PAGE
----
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Image Credit I am, on occasion, critical of certain aspects of capitalism. I am, on occasion, accused of being motivated in these criticisms by two defects of character. The first is being envious. The second is being a Marxist. Or if not red, at least pink. And if not pink, at least a fellow traveler. If these were attacks aimed only at me, they would be of little general interest. However, accusing critics of capitalism of being motivated by envy and/or Marxism is a common tactic and hence worthy of assessment. I will begin with the accusation of envy. One stock attack of those critical of capitalism is to accuse them of being motivated by envy. While this attack is generally not presented as a developed argument, the idea is to refute the criticism by attacking the critic’s motive. That is, their critical claims are false because they are envious of, one assumes, those who are winners under the existing version of capitalism. As should be obvious, this reasoning is fallacious and can be regarded as an ad homimen.  I have addressed this fallacy in the past and decided it was worth naming it. I ended up with Accusation of Envy or Refutation by Envy. This fallacious argument has the following form: Premise 1: Person P makes critical claim C about X. Premise 2: P is accused of envy (typically relating to X). Conclusion: Therefore, claim C is false. This is a fallacy because whether a person is envious or not has no bearing on the truth of the claims they make. Even if a person were entirely motivated by envy, it does not follow that the criticisms they make are thus in error. The following example should nicely illustrate that this “reasoning” is flawed: Sam: “When tyrants oppress their people and commit genocide, they are acting wrongly.” Sally: “Why you are just envious of tyrants. So, you are wrong. They are acting justly and morally.” Another, absurd example, involves math: Cool Joe: “2+2 = 7.” Mathematician Mary: “That is. . .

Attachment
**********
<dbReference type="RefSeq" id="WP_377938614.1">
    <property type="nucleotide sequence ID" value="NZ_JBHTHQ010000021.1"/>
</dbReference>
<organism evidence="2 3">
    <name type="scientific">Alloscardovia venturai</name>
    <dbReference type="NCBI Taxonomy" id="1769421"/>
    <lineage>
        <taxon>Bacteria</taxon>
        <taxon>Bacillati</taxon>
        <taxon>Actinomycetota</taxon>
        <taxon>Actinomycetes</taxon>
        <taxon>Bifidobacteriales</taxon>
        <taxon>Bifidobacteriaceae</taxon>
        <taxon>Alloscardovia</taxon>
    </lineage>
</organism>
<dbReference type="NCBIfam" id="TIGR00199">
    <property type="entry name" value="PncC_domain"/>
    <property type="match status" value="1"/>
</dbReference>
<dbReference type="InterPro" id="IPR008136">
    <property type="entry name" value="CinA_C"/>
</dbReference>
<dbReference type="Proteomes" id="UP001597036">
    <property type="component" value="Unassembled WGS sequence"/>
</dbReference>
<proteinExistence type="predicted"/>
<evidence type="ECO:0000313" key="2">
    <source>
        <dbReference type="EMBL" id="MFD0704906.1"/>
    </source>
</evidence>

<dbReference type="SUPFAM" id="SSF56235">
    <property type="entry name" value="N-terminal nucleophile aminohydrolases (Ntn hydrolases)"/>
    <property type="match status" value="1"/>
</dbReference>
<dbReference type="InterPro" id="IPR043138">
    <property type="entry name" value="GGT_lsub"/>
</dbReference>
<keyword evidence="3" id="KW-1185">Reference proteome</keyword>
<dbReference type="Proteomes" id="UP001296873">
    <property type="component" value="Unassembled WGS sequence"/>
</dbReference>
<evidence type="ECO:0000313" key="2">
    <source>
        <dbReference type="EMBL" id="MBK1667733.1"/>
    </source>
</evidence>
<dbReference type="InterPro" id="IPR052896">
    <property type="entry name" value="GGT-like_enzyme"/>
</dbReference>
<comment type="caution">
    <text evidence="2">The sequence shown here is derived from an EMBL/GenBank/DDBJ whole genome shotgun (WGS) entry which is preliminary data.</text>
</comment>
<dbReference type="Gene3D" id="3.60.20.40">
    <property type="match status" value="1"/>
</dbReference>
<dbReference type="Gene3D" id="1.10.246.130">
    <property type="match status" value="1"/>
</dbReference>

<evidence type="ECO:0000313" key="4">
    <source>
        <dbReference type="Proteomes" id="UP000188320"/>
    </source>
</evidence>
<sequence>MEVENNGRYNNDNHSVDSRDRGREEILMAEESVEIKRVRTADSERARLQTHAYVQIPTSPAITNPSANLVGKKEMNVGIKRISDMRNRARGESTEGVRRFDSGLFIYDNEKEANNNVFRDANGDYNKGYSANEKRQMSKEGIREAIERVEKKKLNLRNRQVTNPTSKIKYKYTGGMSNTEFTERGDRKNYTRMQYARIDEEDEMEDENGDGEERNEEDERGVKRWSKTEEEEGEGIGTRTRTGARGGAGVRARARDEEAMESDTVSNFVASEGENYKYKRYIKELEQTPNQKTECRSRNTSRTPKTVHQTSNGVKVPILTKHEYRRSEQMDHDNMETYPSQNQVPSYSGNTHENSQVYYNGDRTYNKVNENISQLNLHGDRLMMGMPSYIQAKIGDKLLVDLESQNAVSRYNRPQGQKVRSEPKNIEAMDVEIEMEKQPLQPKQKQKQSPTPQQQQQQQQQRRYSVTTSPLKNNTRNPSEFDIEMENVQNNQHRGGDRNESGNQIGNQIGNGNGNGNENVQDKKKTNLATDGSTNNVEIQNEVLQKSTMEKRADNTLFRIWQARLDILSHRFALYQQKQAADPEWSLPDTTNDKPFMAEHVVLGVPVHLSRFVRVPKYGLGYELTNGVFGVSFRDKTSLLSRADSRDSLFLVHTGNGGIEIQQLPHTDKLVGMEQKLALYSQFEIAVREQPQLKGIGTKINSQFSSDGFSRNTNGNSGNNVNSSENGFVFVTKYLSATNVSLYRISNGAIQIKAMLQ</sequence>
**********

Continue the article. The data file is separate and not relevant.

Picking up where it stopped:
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News source: A Philosopher's Blog

Feminist Perspectives on the Self

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[Revised entry by Ellen Anderson, Cynthia Willett, and Diana Meyers on February 19, 2020. Changes to: Main text, Bibliography, bib.html] The topic of the self has long been salient in feminist philosophy, for it is pivotal to questions about personal identity, the body, sociality, and agency that feminism must address. Simone de Beauvoir's provocative declaration, "He is the Subject, he is the Absolute - she is the Other", signals the central importance of the self for feminism. To be the Other is to be a non-subject, a non-agent - in short, a mere thing. Women's selfhood has been systematically subordinated or even outright denied...

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News source: Stanford Encyclopedia of Philosophy

Peter Singer Talk in New Zealand Cancelled by Venue

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SkyCity, a hotel, casino, and entertainment complex in Auckland, New Zealand, that was scheduled to host a talk this June by Peter Singer, the Ira W. DeCamp Professor of Bioethics in the University Center for Human Values at Princeton, has cancelled the event owing to controversy over the philosopher’s writings. Sunaura Taylor, “Arctic Wheelchair” Though his talks have occasioned protests in the past, according to Singer (as reported by the New Zealand Herald)  this is the first time a venue has actually cancelled a speaking engagement of his. Singer is embarking on a speaking tour to raise money for charity, but it is his earlier writings on the permissibility of parents choosing to euthanize severely disabled babies that prompted opposition to his talk in New Zealand (and which have led people to protest at appearances of his for years). According to The Guardian, the venue released a statement saying, “Whilst SkyCity supports the right of free speech, some of the themes promoted by this speaker do not reflect our values of diversity and inclusivity.” Singer is quoted as saying, “it’s extraordinary that Skycity should cancel my speaking engagement on the basis of a newspaper article without contacting either me or the organiser of my speaking tour to check the facts on which it appears to be basing the cancellation.”   The post Peter Singer Talk in New Zealand Cancelled by Venue appeared first on Daily Nous.